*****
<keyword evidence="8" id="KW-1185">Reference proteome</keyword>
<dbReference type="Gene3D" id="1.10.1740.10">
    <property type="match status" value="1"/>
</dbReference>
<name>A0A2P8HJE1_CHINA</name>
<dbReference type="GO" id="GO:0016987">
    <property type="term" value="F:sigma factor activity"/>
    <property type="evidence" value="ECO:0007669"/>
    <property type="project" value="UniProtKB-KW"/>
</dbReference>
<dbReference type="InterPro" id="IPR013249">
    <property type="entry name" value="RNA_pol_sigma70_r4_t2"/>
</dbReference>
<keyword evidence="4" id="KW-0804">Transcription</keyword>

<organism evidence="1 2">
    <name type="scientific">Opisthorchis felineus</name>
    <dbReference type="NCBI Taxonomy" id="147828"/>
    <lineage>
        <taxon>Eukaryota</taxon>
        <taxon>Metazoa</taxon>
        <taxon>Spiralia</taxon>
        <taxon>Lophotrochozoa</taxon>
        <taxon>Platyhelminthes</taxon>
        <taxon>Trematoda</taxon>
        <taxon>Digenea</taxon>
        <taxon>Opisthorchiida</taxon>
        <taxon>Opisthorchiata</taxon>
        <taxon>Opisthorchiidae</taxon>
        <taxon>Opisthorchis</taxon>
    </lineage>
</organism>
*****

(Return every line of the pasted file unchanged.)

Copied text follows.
<keyword evidence="8" id="KW-1185">Reference proteome</keyword>
<dbReference type="Gene3D" id="1.10.1740.10">
    <property type="match status" value="1"/>
</dbReference>
<name>A0A2P8HJE1_CHINA</name>
<dbReference type="GO" id="GO:0016987">
    <property type="term" value="F:sigma factor activity"/>
    <property type="evidence" value="ECO:0007669"/>
    <property type="project" value="UniProtKB-KW"/>
</dbReference>
<dbReference type="InterPro" id="IPR013249">
    <property type="entry name" value="RNA_pol_sigma70_r4_t2"/>
</dbReference>
<keyword evidence="4" id="KW-0804">Transcription</keyword>

<organism evidence="1 2">
    <name type="scientific">Opisthorchis felineus</name>
    <dbReference type="NCBI Taxonomy" id="147828"/>
    <lineage>
        <taxon>Eukaryota</taxon>
        <taxon>Metazoa</taxon>
        <taxon>Spiralia</taxon>
        <taxon>Lophotrochozoa</taxon>
        <taxon>Platyhelminthes</taxon>
        <taxon>Trematoda</taxon>
        <taxon>Digenea</taxon>
        <taxon>Opisthorchiida</taxon>
        <taxon>Opisthorchiata</taxon>
        <taxon>Opisthorchiidae</taxon>
        <taxon>Opisthorchis</taxon>
    </lineage>
</organism>